Risk factors for periprosthetic infection after reverse shoulder arthroplasty.
BACKGROUND: Management of periprosthetic infection after reverse shoulder arthroplasty (RSA) remains a challenge. Whereas the infection rate after RSA has improved, more information would be helpful to identify patient risk factors for infection after RSA. The purpose of this study was to evaluate risk factors for infection after RSA.
METHODS: We identified 301 primary RSAs with a minimum of 1-year follow-up in a prospectively collected shoulder arthroplasty registry. We performed bivariate and multivariable logistic regression analyses to assess the association between patient demographic and clinical characteristics (age, sex, smoking, diabetes, rheumatoid arthritis, body mass index, and history of prior failed hemiarthroplasty or total shoulder arthroplasty) and periprosthetic infection after RSA.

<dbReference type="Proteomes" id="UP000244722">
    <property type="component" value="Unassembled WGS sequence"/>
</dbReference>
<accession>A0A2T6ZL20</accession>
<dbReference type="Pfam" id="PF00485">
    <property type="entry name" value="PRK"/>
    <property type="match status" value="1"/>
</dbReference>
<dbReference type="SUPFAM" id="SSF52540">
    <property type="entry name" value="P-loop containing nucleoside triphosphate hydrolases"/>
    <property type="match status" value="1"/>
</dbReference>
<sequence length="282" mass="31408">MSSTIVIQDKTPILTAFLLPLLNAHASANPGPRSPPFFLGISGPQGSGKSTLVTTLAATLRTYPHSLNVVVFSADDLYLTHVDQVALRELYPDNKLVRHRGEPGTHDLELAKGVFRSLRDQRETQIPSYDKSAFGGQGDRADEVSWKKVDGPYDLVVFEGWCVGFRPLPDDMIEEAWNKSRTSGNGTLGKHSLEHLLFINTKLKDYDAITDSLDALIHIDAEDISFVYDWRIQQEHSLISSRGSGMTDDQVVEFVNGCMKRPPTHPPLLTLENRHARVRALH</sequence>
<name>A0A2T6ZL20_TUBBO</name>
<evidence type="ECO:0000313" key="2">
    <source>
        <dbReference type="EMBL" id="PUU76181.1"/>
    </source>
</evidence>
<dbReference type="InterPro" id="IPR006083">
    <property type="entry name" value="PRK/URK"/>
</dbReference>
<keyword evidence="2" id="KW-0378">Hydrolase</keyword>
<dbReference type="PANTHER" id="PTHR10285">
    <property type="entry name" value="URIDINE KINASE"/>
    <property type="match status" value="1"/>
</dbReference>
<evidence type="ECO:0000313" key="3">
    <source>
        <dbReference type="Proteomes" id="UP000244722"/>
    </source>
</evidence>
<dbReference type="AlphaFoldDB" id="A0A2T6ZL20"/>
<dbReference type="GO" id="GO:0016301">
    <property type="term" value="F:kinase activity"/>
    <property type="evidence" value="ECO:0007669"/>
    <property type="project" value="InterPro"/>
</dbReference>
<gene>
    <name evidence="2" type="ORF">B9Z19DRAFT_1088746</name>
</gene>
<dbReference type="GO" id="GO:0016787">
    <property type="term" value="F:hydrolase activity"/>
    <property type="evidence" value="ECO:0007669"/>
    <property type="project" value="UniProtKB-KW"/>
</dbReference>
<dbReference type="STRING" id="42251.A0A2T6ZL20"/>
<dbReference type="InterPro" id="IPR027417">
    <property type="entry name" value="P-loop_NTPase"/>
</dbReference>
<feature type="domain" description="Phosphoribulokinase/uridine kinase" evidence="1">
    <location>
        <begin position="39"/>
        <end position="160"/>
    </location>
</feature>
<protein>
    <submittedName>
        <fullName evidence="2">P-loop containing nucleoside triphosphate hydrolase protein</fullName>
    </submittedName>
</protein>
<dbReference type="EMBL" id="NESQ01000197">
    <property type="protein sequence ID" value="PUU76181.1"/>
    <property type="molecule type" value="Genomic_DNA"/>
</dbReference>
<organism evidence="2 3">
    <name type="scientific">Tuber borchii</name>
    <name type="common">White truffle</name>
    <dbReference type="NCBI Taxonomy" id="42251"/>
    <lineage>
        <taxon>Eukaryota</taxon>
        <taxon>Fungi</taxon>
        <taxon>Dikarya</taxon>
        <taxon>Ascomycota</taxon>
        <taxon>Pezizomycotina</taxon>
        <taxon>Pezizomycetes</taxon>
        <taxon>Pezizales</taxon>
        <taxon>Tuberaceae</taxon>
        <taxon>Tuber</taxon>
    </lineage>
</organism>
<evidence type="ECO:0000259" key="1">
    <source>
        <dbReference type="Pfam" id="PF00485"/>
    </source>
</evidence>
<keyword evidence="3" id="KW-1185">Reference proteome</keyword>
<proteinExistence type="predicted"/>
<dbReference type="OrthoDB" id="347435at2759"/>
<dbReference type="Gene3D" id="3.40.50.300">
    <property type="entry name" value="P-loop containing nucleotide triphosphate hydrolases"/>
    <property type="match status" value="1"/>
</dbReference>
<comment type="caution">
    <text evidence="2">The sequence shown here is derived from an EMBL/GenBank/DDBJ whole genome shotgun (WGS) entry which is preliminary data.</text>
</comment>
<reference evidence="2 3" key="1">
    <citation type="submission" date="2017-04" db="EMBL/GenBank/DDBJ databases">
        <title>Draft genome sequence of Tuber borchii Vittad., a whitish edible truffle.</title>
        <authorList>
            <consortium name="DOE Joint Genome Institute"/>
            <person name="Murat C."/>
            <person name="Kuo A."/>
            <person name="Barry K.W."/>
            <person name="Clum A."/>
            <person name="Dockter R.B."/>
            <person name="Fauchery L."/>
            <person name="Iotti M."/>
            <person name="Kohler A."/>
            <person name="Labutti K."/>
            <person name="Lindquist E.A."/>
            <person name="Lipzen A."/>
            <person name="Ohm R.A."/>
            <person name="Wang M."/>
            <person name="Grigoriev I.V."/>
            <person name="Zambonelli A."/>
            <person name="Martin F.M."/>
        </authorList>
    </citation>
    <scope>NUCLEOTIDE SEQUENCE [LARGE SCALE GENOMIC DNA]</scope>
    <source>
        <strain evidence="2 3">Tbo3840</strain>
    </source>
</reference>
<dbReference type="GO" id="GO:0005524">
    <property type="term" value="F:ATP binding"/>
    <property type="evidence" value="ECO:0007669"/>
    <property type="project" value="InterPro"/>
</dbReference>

RESULTS: There were 15 periprosthetic infections after RSA (5.0%). Patients with a history of RSA for failed arthroplasty (odds ratio, 5.75; 95% confidence interval, 2.01-16.43; P = .001) and patients younger than 65 years had an increased risk for development of an infection (odds ratio, 4.0; 95% confidence interval, 1.21-15.35; P = .021). History of smoking, diabetes, rheumatoid arthritis, or obesity did not contribute to an increased risk of infection after RSA.
CONCLUSIONS: This is the first study evaluating risk factors for infection after RSA while controlling for confounding variables with multivariable analysis. The greatest risk factors for infection after RSA were history of a prior failed arthroplasty and age younger than 65 years. Patients with these clinical characteristics should be counseled preoperatively about the increased risk for development of infection after RSA.
Published In/Presented At
Morris, B. J., O'Connor, D. P., Torres, D., Elkousy, H. A., Gartsman, G. M., & Edwards, T. B. (2015). Risk factors for periprosthetic infection after reverse shoulder arthroplasty. Journal of shoulder and elbow surgery, 24(2), 161–166. https://doi.org/10.1016/j.jse.2014.05.020
Medicine and Health Sciences
Department of Surgery